In the fifth “We Know So Little” post at Pidgeonholes—my recurring series about being awed by the world around us—I explore the Osage orange and other evolutionary anachronisms, these things lost in time that yet persevere:
A thing evolves, typically adjacent to other things—coevolution. So a plant, for example, might evolve its fruit to be eaten a certain way by a certain species in order to ensure its seeds are properly dispersed. But in the case of evolutionary anachronism, one of the parts of this relationship dies off. And yet, the plant’s relic behavior remains, visible to us, pumping away like a still-warm, body-less heart.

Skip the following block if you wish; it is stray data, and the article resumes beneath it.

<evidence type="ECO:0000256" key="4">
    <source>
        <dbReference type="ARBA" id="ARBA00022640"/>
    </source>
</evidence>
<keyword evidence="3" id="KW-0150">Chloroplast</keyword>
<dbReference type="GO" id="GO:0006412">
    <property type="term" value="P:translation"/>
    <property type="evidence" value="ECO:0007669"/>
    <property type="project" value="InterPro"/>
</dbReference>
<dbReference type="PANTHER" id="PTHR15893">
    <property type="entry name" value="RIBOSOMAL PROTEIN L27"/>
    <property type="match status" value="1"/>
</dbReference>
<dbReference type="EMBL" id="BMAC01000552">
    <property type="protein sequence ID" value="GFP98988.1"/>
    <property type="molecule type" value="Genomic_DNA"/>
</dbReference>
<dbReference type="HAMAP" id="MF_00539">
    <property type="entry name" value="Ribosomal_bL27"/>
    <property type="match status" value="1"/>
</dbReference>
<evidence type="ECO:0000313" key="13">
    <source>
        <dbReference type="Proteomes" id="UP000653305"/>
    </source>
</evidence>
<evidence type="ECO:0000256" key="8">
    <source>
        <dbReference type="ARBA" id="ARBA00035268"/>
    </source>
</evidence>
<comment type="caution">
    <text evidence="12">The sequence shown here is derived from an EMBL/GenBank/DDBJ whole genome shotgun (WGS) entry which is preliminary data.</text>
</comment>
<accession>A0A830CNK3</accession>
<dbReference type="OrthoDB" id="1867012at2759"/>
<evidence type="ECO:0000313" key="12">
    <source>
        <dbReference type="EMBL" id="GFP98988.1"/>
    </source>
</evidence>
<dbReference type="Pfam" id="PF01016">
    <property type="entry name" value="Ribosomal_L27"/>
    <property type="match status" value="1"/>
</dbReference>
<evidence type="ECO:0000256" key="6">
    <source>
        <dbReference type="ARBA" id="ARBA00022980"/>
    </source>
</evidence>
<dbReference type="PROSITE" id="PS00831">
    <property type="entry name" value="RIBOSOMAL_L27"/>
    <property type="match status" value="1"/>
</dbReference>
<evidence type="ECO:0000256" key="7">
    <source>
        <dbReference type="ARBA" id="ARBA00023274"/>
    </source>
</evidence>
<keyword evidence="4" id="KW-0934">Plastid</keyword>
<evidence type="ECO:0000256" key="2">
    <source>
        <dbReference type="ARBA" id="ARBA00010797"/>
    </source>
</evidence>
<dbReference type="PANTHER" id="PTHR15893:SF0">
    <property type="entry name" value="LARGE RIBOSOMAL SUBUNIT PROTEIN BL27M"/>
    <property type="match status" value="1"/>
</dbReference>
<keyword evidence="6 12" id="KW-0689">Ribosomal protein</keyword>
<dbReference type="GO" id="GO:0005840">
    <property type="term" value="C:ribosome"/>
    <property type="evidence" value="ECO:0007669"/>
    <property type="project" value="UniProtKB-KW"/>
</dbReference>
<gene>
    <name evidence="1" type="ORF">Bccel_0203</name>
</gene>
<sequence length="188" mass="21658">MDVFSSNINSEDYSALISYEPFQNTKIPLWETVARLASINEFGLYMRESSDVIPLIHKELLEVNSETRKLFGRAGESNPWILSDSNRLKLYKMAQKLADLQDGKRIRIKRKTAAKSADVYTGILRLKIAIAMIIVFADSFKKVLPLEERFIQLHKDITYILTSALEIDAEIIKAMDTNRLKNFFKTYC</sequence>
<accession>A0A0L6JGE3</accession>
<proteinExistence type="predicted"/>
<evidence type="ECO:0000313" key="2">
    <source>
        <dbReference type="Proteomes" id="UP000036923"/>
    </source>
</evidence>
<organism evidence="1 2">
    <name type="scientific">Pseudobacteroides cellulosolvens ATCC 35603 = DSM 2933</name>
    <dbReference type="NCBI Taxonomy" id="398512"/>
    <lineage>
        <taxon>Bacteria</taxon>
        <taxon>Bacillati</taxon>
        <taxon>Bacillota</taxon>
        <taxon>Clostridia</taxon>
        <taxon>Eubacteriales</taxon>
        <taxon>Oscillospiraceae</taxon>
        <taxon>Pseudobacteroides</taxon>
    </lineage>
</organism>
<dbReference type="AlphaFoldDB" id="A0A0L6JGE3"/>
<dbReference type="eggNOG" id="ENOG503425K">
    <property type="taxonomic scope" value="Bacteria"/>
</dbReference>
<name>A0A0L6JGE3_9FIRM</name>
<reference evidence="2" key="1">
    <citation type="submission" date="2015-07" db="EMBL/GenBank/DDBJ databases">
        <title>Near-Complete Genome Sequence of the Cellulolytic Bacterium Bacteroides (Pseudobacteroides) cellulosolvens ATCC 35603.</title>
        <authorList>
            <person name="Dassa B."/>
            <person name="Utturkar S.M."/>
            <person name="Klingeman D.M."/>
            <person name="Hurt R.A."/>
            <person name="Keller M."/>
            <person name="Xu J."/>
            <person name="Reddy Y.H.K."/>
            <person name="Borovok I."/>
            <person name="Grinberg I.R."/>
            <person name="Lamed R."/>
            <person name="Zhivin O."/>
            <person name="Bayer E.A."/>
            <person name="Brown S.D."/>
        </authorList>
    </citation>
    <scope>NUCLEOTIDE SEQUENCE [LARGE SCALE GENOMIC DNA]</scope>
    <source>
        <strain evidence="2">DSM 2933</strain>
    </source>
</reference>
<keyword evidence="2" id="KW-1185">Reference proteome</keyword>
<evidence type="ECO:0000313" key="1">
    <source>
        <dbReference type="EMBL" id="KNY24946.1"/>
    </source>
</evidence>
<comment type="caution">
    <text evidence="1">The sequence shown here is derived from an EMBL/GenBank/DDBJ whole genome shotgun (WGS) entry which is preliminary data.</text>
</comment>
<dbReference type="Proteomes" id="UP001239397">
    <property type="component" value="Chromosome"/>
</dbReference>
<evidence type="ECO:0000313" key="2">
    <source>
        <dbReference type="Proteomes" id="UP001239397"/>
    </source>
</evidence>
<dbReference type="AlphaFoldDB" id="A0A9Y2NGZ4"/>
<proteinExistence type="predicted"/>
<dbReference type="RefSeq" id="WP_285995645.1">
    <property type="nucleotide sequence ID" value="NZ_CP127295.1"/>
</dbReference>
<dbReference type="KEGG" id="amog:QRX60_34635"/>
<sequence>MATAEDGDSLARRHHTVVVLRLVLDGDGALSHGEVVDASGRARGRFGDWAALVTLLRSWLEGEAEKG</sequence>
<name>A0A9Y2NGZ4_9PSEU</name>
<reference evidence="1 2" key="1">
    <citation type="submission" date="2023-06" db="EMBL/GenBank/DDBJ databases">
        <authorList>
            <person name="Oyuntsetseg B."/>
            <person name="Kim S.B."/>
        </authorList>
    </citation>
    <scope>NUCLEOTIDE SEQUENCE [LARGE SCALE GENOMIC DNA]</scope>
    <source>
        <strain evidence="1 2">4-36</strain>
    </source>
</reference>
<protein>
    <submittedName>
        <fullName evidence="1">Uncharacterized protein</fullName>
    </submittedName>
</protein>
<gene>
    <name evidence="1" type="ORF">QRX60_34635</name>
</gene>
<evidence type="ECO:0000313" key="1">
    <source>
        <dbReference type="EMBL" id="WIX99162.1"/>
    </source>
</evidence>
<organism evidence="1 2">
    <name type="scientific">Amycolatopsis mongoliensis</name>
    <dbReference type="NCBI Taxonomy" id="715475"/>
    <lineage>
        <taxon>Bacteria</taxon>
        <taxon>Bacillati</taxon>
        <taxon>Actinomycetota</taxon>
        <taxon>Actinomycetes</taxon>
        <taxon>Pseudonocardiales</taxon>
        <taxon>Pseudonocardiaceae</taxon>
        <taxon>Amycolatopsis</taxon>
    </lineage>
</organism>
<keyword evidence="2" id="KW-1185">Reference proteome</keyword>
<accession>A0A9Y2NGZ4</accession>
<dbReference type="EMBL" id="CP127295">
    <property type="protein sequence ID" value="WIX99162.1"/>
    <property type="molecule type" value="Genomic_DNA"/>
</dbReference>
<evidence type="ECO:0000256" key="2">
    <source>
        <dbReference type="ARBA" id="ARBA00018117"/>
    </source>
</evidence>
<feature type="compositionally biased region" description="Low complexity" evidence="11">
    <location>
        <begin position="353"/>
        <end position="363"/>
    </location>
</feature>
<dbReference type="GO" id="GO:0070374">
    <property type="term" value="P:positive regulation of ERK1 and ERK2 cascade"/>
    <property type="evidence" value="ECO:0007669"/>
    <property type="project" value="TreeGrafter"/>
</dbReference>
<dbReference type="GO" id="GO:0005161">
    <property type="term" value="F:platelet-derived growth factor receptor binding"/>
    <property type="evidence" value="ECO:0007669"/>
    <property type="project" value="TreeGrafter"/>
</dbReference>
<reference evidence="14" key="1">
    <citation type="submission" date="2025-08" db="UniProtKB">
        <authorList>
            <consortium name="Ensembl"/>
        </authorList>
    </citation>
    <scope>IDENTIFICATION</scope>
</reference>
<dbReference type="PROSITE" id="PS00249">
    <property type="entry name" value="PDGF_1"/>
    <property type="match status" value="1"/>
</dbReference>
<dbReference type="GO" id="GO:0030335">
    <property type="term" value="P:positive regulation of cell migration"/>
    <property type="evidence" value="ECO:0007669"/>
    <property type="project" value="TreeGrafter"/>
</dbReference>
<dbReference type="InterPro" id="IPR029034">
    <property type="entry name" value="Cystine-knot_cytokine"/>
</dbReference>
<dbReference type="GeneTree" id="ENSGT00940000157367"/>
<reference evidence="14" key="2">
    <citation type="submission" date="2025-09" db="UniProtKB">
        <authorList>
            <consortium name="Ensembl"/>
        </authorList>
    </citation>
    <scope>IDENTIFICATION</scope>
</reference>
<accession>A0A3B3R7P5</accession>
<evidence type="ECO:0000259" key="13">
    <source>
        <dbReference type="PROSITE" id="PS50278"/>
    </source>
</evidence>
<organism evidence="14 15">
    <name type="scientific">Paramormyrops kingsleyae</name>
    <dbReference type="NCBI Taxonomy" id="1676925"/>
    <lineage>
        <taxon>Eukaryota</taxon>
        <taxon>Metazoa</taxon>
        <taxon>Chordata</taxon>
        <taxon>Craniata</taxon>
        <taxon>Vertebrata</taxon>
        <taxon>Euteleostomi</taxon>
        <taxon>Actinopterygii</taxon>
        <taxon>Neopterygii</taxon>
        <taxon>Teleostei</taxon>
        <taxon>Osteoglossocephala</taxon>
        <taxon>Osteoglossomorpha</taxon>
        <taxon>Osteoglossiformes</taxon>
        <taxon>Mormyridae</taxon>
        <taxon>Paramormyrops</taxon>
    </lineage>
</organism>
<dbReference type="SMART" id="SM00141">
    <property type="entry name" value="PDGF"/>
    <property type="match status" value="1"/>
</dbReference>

Read part 1 (Common Fig)
Read part 2 (Turkey Vulture)
Read part 3 (Sockeye Salmon)
Read part 4 (Giant Honey Bee)